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Guide to Little Rock

Little Rock Attractions

Little Rock has no shortage of options for a fun Saturday outing.  In recent years, the city has revitalized its downtown district and city parks, making it the perfect place for a day of sightseeing.  In addition to its newest constructions, Little Rock also boasts several sites on the National Register of Historic Places, such as a Civil Rights landmark and two bits of Hollywood glamor.

Little Rock Rivermarket. Photo courtesy of Department of Parks and Tourism.The River Market District

The River Market offers opportunities for everyday shopping from local grocers with seasonal meat and produce year-round.  From May through October, the covered outdoor area houses a local farmer's market that brings together the best home-grown food in central Arkansas.  At lunchtime, the enticing aroma wafting from Ottenheimer Market Hall, a diverse medley of ethnic dining, is enough to draw in any hungry tourist.  And after they eat, visitors can continue their shopping in the River Market District's many locally owned shops and art galleries.

Located behind the River Market, the Julius Breckling Riverfront Park spans 11 city blocks and 16 acres along the banks of the Arkansas River.   Just off the 2400-square foot history pavilion is La Petite Roche ("The Little Rock"), the small outcrop of stone that inspired the city's name upon its discovery by Benard de la Harpe.  Peabody Park, an expansive children's play area complete with brand-new equipment,  a rock-climbing wall, tunnel structures, and spraying fountains, give tired parents an opportunity to rest and enjoy the view of the river.  The Riverfest Amphitheater features 1,375 fixed seats and holds concerts throughout the year.  And for exercise enthusiasts, the park's new outdoor health museum known as the Medical Mile offers beautiful and interesting scenery while working in that daily walk or jog.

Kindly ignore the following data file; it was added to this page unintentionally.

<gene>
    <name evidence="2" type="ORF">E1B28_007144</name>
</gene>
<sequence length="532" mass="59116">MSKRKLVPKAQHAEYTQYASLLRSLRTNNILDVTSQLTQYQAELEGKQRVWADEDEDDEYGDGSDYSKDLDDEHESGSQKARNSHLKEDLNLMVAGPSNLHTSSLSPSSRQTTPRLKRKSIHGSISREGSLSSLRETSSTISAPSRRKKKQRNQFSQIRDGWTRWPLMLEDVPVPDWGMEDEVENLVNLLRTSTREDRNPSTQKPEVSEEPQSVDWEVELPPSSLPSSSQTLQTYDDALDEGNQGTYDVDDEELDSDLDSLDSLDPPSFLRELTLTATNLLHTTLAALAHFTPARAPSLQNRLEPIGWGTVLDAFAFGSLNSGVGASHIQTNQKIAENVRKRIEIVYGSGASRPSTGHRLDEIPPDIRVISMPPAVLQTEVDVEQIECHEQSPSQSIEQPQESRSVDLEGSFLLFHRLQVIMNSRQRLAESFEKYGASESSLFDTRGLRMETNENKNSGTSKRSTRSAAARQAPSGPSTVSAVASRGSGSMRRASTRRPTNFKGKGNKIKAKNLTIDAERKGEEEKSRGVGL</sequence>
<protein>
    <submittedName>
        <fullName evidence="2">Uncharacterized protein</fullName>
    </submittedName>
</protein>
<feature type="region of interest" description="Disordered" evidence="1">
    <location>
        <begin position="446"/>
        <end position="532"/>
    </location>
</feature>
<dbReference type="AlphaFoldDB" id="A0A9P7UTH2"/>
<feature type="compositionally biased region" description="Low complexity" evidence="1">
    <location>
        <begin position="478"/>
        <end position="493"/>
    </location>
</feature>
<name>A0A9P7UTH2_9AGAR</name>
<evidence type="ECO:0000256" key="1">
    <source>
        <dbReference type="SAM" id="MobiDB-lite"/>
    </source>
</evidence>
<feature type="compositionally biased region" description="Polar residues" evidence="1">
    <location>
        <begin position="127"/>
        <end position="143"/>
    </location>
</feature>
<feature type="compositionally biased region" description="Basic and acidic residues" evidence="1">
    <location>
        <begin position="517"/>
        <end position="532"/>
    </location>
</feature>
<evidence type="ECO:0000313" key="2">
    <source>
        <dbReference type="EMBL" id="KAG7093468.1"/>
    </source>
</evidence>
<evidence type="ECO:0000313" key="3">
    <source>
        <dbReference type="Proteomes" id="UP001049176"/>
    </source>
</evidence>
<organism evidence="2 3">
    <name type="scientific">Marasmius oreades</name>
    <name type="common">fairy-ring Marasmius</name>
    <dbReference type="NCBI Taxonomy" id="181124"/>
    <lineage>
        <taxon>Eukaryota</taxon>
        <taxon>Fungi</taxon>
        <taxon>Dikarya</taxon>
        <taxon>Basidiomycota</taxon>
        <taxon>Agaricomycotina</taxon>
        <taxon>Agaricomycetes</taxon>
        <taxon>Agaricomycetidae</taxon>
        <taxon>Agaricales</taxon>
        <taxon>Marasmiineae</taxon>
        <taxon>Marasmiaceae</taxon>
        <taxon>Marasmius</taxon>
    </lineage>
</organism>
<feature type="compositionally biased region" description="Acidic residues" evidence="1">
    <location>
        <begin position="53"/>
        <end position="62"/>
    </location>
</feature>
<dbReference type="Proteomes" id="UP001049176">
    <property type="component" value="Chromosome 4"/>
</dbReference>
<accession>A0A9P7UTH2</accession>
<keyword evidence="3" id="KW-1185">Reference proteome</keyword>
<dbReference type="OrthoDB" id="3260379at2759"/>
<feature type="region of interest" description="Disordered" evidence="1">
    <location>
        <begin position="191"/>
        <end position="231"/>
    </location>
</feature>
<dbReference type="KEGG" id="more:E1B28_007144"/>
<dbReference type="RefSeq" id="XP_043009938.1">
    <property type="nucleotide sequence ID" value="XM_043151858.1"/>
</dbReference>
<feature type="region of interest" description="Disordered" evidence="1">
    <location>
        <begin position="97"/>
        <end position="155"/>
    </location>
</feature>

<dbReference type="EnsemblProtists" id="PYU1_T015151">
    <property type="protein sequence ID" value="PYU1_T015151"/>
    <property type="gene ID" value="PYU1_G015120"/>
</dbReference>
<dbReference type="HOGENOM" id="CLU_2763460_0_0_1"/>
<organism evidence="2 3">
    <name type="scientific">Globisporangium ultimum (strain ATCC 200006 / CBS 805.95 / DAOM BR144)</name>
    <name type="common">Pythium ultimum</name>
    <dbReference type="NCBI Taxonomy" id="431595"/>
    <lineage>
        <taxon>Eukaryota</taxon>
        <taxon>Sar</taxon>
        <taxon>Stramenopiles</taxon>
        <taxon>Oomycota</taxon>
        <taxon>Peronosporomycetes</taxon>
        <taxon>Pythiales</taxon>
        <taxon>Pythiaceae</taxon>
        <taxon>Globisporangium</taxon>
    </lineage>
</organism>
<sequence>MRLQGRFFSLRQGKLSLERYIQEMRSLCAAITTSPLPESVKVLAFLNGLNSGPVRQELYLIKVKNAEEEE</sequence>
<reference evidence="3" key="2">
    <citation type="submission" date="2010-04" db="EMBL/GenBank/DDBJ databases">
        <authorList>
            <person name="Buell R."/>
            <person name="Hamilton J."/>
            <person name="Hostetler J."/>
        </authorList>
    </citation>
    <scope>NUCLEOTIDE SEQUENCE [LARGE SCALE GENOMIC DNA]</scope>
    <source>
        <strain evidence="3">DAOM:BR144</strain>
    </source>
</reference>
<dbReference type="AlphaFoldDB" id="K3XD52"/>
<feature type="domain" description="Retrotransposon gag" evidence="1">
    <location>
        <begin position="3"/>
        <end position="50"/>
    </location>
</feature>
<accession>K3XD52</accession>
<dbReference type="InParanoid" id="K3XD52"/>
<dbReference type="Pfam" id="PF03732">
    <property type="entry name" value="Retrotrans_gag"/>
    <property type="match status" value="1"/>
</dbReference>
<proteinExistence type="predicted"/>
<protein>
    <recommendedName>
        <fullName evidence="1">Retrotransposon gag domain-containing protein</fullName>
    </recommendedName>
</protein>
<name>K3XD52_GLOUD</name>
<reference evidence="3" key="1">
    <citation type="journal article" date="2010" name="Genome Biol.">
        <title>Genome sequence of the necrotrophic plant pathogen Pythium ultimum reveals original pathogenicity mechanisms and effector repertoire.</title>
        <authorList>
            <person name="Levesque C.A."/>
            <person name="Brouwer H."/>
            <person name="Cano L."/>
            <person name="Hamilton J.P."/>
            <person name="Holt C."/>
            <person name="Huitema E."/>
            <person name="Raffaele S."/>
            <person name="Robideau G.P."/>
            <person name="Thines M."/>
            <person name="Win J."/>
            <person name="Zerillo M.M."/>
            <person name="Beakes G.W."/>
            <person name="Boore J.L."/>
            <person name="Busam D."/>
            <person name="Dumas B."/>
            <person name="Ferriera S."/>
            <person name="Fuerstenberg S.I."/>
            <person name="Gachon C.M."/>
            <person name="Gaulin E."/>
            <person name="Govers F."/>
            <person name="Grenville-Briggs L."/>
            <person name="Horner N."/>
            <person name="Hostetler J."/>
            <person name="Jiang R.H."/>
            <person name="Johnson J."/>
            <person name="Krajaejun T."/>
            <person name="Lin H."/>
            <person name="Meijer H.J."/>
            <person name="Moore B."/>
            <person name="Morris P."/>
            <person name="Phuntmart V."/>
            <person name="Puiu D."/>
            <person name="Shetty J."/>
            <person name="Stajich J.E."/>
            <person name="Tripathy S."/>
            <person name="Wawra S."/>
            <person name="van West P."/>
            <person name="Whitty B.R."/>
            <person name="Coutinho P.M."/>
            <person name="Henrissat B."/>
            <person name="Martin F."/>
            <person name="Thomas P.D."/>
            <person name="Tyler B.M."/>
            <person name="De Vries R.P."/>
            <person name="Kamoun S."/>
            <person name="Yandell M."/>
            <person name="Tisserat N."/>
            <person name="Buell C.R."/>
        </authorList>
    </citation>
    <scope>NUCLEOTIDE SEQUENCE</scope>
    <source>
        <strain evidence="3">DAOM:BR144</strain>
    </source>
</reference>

Dog walking on the Arkansas River Trail. Photo courtesy of Department of Parks and Tourism.Outdoor Wonders

The Big Dam Bridge, completed in 2006, is a 4,226-foot-long pedestrian crossing over Murray Lock and Dam that connects a 14-mile loop. At its highest point, the bridge towers 9 stories above the Arkansas River.  And with 239 light fixtures, it positively glitters at night on the Little Rock skyline.

When the Arkansas River Trail is finished, the bridge will be part of a 24-mile urban path that connects the Little Rock metro area.  Now nearly thirty years in the making, the river trail will be a walking and biking option for the daily commute as well as errands and family outings.

 

Making History

Little Rock Central High School in downtown Little Rock made history on September 23, 1957, when nine African-American teenagers were the first to integrate into an all-white school following the Brown v. Board of Education of Topeka ruling.  The school is now a National Historic Site and is open to the public for tours at no charge.

Often called the Westminster Abbey of Arkansas, the park-like Mount Holly Cemetery boasts the company of many famous and important figures in Arkansas and Civil War history.  Among the most famous is David O. Dodd, a 17-year-old Little Rock boy executed by the Union army for being a Confederate spy.  Mount Holly's burial roster and beautiful surroundings make for a fascinating day trip.

 

Hollywood Fame

Pugh's Old Mill in North Little Rock is believed to be the only surviving structure from the movie Gone With the Wind.  Famous for its appearance in the opening scene of the film, it is now used for everything from school picture backdrops to wedding ceremonies.  It's free to the public and open from dawn to dusk.

The popular sitcom Designing Women featured a beautiful old house on a fictional street in Atlanta.  That house was actually the Ville Marre hotel, located in the Quapaw quarter in Little Rock.  It was purchased as a private residence in 2002.

Big Events

When a big-ticket show or concert comes to town, residents head a few miles north to Verizon Arena just over the bridge in North Little Rock.  Opened in 1999, the arena is a massive 370,000-square feet facility and hosts some of the most famous names in music and entertainment.

And when the Arkansas Razorbacks make an appearance in Little Rock, War Memorial Stadium is the place to be.  Hog fans will do anything to get a glimpse of their favorite team.  If they can't get in, they just tailgate outside and listen for the victory plays.